It’s a this point that the famous yellow stitching is added. Once it’s been coated with hot wax to make it weather proof, the tread is fed into the leather to create the yellow stitching that is synonymous with Dr Martens.

Famous yellow stitching.

Unfortunately the pictures here don’t show you how fast this man is working. In a bright flash the rubber is passed through the machine and a wheel on the underside presses the sole up into the heat. The pressure and the heat fuses the pieces together.

If a mistake or a fault in quality is spotted at any point throughout the production line, each process is designed to ensure the that it can be undone and the product passed back up the line to start again. In this picture you can see how the underlying stitching can be undone if an error is found. The rubber coping is simply applied again.

Almost the final stage of the production is demonstrated here. This seriously sharp piece of metal cuts grooves into the heel of the boot. These ridges are another iconic detail to the Doc Martens design.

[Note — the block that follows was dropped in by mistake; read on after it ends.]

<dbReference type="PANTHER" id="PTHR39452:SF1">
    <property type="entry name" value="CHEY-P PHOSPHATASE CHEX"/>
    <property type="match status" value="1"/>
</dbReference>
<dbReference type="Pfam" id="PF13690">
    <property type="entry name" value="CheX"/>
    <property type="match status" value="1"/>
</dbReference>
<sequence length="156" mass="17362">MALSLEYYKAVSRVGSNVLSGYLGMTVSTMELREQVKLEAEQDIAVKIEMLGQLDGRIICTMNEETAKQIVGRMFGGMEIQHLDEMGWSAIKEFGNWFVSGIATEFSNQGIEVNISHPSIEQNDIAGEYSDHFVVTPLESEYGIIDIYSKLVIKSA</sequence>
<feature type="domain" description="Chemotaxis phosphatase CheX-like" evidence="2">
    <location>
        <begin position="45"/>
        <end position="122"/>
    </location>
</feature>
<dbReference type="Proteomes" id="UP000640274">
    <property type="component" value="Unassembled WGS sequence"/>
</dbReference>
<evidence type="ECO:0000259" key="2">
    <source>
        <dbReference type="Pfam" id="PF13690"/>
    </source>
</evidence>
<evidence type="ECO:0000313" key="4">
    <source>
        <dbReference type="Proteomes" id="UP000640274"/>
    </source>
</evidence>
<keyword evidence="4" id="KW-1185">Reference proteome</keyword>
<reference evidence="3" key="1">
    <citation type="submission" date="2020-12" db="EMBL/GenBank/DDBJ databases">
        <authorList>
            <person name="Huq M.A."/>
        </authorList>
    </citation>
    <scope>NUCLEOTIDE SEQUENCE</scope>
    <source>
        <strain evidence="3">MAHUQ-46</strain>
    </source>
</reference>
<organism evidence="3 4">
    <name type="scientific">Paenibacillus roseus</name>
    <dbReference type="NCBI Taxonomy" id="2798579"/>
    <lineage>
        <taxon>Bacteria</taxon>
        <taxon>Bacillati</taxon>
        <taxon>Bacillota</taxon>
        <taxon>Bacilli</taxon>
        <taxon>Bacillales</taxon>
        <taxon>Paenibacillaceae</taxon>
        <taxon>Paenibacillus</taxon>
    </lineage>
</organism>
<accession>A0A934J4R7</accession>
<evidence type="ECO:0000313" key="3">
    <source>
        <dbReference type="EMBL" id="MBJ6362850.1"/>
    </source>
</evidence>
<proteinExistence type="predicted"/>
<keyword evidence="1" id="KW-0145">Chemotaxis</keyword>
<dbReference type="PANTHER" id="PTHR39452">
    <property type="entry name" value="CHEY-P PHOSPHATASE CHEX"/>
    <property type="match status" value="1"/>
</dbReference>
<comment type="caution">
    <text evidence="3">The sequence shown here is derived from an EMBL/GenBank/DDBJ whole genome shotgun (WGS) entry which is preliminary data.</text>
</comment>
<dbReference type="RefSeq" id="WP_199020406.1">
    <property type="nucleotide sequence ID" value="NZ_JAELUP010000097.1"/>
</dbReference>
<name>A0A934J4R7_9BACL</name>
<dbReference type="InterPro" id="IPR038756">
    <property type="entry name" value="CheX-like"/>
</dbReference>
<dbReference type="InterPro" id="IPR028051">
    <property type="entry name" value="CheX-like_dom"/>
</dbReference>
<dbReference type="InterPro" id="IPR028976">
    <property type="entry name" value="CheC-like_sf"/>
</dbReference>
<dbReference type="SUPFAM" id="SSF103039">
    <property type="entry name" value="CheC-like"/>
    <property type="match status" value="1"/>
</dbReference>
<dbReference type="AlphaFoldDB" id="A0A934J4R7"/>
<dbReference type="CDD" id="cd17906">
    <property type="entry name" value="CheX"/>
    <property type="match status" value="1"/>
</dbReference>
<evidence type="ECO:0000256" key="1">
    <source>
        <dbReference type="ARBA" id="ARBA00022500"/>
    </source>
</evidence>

Once the lasts are removed from the boot, the final stage before they are boxed up and shipped out is a quality check. Careful eyes look over the finished boot, sponge it down and add the laces. Tags and stickers are also added.

The finished boots - these ones are called ‘Cappers’ and take inspiration from a classic work boot. Note the triple stitching on the quarter.

These are vintage 1461 3-eye shoe in Oxblood. Dan, who showed us around had a pair of these and absolutely pulled them off.

These Dr Martens where made in the UK by British hands. They’re based on a design that’s stuck true to it’s 50 year old roots. Doc Martens are worn by all demographics and have an everlasting appeal. Until I’d seen how they are made and met the passionate people who make them, I underestimated DMs. Now I’m a total convert and I hope this post goes some way to convincing you.